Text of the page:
Column: The architect of Reagan’s pledge to put a woman on the Supreme Court says it was all political

President Reagan and Sandra Day O'Connor
President Reagan fulfilled a campaign pledge by nominating Sandra Day O’Connor to become the first female Supreme Court justice. The promise was calculated to boost his campaign.
(Associated Press)

The candidate for president was in difficult straits and so he made a promise that would change history.

If elected, he said, he would shatter more than 200 years of precedent and nominate a Black woman to the U.S. Supreme Court.

That was Joe Biden, his face pressed to the mat days ahead of the 2020 South Carolina primary. His announcement clinched a key endorsement that reversed Biden’s fortunes and swiftly helped make him the Democratic nominee.


The circumstances were similar in 1980, when Ronald Reagan pledged to name the court’s first female justice.

“It is time for a woman to sit among the highest jurists,” Reagan said, as he worked to close a gender gap in his run against President Carter and change the subject from a foot-in-mouth comment the Republican made blaming trees for air pollution.

The vow to appoint “the most qualified woman I can possibly find” to the Supreme Court was motivated by one thing alone: political self-interest.

“It was not an ideological decision at all,” said Stu Spencer, Reagan’s chief strategist and architect of his campaign pledge. Nor, Spencer said, did the announcement stem from some heartfelt desire by Reagan to remedy a long-standing flaw in the country’s administration of justice.

It was, Spencer said, all about “seeking a solution to his deficit problem with women.”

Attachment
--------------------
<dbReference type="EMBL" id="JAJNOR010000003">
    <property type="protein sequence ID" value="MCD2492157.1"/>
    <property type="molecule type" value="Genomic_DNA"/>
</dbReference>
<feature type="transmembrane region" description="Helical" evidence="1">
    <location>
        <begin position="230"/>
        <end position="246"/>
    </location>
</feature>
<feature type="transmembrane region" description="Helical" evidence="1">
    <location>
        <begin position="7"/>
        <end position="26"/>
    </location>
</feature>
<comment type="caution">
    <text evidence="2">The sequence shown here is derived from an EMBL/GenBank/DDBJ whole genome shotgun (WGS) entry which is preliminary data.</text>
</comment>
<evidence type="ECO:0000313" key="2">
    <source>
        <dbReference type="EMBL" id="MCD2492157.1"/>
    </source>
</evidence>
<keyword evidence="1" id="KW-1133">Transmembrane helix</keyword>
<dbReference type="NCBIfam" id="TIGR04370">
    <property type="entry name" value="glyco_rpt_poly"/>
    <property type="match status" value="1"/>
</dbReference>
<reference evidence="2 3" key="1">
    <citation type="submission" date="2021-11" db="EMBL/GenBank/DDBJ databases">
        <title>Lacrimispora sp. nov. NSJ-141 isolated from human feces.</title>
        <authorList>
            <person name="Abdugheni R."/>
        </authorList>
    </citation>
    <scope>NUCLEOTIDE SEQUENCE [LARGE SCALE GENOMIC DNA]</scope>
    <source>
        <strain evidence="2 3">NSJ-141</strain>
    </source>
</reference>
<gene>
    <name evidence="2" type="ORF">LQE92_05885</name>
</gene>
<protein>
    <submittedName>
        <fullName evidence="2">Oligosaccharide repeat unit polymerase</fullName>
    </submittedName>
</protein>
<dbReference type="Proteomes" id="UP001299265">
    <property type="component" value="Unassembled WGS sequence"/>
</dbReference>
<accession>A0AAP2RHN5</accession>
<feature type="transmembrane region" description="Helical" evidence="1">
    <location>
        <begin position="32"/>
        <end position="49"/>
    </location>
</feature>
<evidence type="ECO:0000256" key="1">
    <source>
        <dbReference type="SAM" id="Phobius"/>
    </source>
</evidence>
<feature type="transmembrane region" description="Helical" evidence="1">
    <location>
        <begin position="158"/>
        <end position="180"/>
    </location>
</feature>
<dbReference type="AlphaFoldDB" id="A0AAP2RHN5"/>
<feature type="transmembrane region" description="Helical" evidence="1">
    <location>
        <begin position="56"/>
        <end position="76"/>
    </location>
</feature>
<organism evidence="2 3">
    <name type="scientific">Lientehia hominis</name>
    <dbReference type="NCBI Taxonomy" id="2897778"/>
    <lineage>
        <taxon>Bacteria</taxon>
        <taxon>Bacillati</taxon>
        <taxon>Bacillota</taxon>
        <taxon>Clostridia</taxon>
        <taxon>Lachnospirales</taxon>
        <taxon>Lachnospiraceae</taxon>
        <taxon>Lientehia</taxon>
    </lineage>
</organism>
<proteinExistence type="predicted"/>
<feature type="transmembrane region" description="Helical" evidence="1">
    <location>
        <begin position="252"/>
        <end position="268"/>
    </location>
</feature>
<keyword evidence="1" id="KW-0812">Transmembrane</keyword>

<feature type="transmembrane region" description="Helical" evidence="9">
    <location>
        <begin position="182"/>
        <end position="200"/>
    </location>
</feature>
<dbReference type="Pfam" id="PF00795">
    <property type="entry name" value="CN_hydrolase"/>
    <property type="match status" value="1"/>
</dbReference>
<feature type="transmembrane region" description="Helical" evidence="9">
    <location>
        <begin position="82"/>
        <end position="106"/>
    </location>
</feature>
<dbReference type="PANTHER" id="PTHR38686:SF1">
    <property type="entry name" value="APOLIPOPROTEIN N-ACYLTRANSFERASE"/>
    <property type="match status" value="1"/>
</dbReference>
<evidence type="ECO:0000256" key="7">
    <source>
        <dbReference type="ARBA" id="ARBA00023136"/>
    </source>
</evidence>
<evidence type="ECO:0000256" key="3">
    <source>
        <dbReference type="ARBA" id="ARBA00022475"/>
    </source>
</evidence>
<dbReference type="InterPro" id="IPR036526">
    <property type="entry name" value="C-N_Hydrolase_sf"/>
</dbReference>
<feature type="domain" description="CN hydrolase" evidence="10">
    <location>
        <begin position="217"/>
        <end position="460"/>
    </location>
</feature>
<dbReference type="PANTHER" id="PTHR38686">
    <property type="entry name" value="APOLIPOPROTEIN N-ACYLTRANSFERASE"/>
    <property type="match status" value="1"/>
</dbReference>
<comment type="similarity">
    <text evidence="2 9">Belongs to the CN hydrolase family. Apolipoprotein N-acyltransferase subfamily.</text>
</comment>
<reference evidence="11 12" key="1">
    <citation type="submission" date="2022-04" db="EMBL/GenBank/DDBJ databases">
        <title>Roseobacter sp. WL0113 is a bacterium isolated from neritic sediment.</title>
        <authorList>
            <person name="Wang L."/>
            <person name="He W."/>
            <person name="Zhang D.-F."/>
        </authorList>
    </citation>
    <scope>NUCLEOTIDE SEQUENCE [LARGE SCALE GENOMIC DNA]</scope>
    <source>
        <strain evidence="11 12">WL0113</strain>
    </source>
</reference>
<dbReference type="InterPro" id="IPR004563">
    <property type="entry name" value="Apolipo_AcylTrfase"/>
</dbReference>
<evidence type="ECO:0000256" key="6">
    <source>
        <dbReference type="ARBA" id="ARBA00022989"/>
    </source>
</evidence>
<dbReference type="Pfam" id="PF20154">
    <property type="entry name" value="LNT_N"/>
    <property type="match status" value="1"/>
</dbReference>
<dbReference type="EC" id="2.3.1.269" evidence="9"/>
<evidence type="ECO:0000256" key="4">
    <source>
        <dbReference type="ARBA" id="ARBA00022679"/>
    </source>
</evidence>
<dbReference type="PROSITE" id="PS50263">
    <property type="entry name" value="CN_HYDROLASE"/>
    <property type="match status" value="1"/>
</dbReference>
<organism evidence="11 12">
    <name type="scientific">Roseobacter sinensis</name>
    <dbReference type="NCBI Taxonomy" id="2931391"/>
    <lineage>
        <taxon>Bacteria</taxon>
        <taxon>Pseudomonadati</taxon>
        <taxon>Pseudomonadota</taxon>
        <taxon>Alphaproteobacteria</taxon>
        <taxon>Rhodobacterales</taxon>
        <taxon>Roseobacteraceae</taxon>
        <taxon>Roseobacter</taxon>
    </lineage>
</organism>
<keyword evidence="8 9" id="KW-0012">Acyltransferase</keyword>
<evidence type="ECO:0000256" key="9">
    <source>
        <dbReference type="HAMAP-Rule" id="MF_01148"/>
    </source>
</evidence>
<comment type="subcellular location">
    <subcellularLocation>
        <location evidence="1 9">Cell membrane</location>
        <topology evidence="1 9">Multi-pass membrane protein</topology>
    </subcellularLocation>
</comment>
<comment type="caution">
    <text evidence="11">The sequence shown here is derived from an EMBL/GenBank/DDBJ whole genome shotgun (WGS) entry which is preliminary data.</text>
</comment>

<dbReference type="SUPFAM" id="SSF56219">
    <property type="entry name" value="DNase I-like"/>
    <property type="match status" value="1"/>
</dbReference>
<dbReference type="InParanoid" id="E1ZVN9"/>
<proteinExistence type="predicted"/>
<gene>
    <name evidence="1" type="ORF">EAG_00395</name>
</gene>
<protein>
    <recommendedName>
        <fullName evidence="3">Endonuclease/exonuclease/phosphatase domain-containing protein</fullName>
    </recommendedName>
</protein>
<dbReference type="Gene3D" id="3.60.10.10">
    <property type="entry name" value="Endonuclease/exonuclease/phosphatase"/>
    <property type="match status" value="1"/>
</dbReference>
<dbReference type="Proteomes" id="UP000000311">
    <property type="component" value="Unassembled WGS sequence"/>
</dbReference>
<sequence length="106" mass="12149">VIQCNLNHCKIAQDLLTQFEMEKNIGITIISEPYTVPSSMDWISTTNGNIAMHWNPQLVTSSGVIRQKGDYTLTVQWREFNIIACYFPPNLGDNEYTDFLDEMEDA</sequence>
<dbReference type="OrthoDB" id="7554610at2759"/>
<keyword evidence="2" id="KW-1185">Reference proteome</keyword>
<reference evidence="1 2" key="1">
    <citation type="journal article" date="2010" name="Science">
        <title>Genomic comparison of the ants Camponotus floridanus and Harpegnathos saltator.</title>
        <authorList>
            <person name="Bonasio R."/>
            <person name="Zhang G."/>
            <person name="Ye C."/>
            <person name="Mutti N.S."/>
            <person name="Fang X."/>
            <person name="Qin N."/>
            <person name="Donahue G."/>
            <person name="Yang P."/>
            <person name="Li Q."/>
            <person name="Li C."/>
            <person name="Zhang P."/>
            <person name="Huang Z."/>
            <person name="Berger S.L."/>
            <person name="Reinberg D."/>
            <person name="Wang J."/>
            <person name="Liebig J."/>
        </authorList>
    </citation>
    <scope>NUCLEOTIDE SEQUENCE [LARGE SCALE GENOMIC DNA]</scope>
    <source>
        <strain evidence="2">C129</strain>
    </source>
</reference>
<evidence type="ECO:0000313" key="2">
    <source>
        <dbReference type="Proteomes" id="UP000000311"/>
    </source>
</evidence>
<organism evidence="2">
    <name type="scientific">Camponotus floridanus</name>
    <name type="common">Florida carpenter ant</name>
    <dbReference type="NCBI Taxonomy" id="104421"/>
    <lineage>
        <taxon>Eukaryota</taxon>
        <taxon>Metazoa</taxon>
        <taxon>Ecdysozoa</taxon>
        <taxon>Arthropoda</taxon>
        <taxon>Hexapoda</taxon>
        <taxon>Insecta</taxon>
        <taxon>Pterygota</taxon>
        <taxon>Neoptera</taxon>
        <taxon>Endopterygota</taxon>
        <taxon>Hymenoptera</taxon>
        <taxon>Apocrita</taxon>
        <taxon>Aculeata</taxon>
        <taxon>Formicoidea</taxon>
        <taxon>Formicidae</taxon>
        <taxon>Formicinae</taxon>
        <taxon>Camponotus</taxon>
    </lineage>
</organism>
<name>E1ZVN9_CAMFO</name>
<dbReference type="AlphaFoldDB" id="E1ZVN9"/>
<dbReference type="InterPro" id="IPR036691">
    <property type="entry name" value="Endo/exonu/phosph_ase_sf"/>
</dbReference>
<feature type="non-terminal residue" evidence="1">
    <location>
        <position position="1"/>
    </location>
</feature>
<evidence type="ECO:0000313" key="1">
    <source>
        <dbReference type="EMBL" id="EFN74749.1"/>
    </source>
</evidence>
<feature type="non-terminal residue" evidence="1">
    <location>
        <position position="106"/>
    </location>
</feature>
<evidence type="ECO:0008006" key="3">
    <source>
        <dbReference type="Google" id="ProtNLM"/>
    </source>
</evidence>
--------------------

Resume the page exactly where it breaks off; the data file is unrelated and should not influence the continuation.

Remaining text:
President Biden lauded retiring Supreme Court Justice Stephen G. Breyer at the White House on Thursday and promised to fill his seat quickly.

Jan. 27, 2022

Biden’s intention to fulfill his promise to name a Black female justice, which secured the blessing of South Carolina’s most powerful Democrat, Rep. James E. Clyburn, has caused howls on the right, from the editorial pages of the Wall Street Journal and National Review to the consternation of the reliably reactive Diamond and Silk.

“This can really turn ... the Supreme Court upside down,” Lynnette “Diamond” Hardaway said on the Trumpaganda network OAN, because replacing one liberal justice with another liberal justice on the 6-3 conservative court will surely shift its balance. (Huh?)


Much of the grievance toward Biden stems from the notion that some eminently qualified white male may be passed over for the high court because of the race and gender criteria the president has set forth, though white men haven’t exactly been locked out of power in America these last 245 years. For those keeping tabs, four Black women have flown in space, which is four times the number who have sat on the Supreme Court.

There is also professed outrage that such raw political calculation — Biden’s desire to save his skin in South Carolina — would dictate his choice for a court that has approached its work in such transcendently nonpartisan fashion. (This is sarcasm, right?)